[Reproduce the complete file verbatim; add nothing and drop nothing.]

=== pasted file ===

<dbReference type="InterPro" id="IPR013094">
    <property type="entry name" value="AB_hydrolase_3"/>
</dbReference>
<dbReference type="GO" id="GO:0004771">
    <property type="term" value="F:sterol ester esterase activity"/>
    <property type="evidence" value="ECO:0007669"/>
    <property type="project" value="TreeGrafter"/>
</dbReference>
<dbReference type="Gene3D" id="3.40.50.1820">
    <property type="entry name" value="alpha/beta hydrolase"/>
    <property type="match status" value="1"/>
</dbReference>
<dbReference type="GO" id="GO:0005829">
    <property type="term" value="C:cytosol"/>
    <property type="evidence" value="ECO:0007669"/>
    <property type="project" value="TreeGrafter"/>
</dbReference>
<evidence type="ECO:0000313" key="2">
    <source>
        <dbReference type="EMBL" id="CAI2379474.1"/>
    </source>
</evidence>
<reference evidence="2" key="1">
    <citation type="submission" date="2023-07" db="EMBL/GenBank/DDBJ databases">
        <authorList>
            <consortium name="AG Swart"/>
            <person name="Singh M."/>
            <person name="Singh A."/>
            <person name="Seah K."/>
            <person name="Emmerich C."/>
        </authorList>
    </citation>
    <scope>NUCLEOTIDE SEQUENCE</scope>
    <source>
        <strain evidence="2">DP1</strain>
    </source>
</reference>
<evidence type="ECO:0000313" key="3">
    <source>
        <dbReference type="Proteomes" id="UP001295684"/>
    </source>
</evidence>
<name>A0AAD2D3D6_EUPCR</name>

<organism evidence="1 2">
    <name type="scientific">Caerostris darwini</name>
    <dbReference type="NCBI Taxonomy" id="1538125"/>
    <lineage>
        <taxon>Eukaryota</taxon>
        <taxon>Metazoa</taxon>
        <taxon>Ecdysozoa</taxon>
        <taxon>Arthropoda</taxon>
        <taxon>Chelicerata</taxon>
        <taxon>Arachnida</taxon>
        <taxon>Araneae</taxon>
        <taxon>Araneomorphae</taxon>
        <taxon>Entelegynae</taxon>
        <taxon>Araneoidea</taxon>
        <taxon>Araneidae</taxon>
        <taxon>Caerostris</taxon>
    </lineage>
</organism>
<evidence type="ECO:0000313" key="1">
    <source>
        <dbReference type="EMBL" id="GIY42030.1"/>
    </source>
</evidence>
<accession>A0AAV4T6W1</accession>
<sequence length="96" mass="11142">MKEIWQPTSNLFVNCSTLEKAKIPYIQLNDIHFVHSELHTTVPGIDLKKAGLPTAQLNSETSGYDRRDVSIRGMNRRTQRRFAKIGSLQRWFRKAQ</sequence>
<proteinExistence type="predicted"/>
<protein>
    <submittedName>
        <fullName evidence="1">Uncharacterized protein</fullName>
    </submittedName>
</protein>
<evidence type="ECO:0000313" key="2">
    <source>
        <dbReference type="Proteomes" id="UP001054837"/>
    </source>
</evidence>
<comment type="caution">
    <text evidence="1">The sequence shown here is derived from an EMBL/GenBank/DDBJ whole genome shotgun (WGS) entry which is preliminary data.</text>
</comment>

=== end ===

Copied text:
<dbReference type="InterPro" id="IPR013094">
    <property type="entry name" value="AB_hydrolase_3"/>
</dbReference>
<dbReference type="GO" id="GO:0004771">
    <property type="term" value="F:sterol ester esterase activity"/>
    <property type="evidence" value="ECO:0007669"/>
    <property type="project" value="TreeGrafter"/>
</dbReference>
<dbReference type="Gene3D" id="3.40.50.1820">
    <property type="entry name" value="alpha/beta hydrolase"/>
    <property type="match status" value="1"/>
</dbReference>
<dbReference type="GO" id="GO:0005829">
    <property type="term" value="C:cytosol"/>
    <property type="evidence" value="ECO:0007669"/>
    <property type="project" value="TreeGrafter"/>
</dbReference>
<evidence type="ECO:0000313" key="2">
    <source>
        <dbReference type="EMBL" id="CAI2379474.1"/>
    </source>
</evidence>
<reference evidence="2" key="1">
    <citation type="submission" date="2023-07" db="EMBL/GenBank/DDBJ databases">
        <authorList>
            <consortium name="AG Swart"/>
            <person name="Singh M."/>
            <person name="Singh A."/>
            <person name="Seah K."/>
            <person name="Emmerich C."/>
        </authorList>
    </citation>
    <scope>NUCLEOTIDE SEQUENCE</scope>
    <source>
        <strain evidence="2">DP1</strain>
    </source>
</reference>
<evidence type="ECO:0000313" key="3">
    <source>
        <dbReference type="Proteomes" id="UP001295684"/>
    </source>
</evidence>
<name>A0AAD2D3D6_EUPCR</name>

<organism evidence="1 2">
    <name type="scientific">Caerostris darwini</name>
    <dbReference type="NCBI Taxonomy" id="1538125"/>
    <lineage>
        <taxon>Eukaryota</taxon>
        <taxon>Metazoa</taxon>
        <taxon>Ecdysozoa</taxon>
        <taxon>Arthropoda</taxon>
        <taxon>Chelicerata</taxon>
        <taxon>Arachnida</taxon>
        <taxon>Araneae</taxon>
        <taxon>Araneomorphae</taxon>
        <taxon>Entelegynae</taxon>
        <taxon>Araneoidea</taxon>
        <taxon>Araneidae</taxon>
        <taxon>Caerostris</taxon>
    </lineage>
</organism>
<evidence type="ECO:0000313" key="1">
    <source>
        <dbReference type="EMBL" id="GIY42030.1"/>
    </source>
</evidence>
<accession>A0AAV4T6W1</accession>
<sequence length="96" mass="11142">MKEIWQPTSNLFVNCSTLEKAKIPYIQLNDIHFVHSELHTTVPGIDLKKAGLPTAQLNSETSGYDRRDVSIRGMNRRTQRRFAKIGSLQRWFRKAQ</sequence>
<proteinExistence type="predicted"/>
<protein>
    <submittedName>
        <fullName evidence="1">Uncharacterized protein</fullName>
    </submittedName>
</protein>
<evidence type="ECO:0000313" key="2">
    <source>
        <dbReference type="Proteomes" id="UP001054837"/>
    </source>
</evidence>
<comment type="caution">
    <text evidence="1">The sequence shown here is derived from an EMBL/GenBank/DDBJ whole genome shotgun (WGS) entry which is preliminary data.</text>
</comment>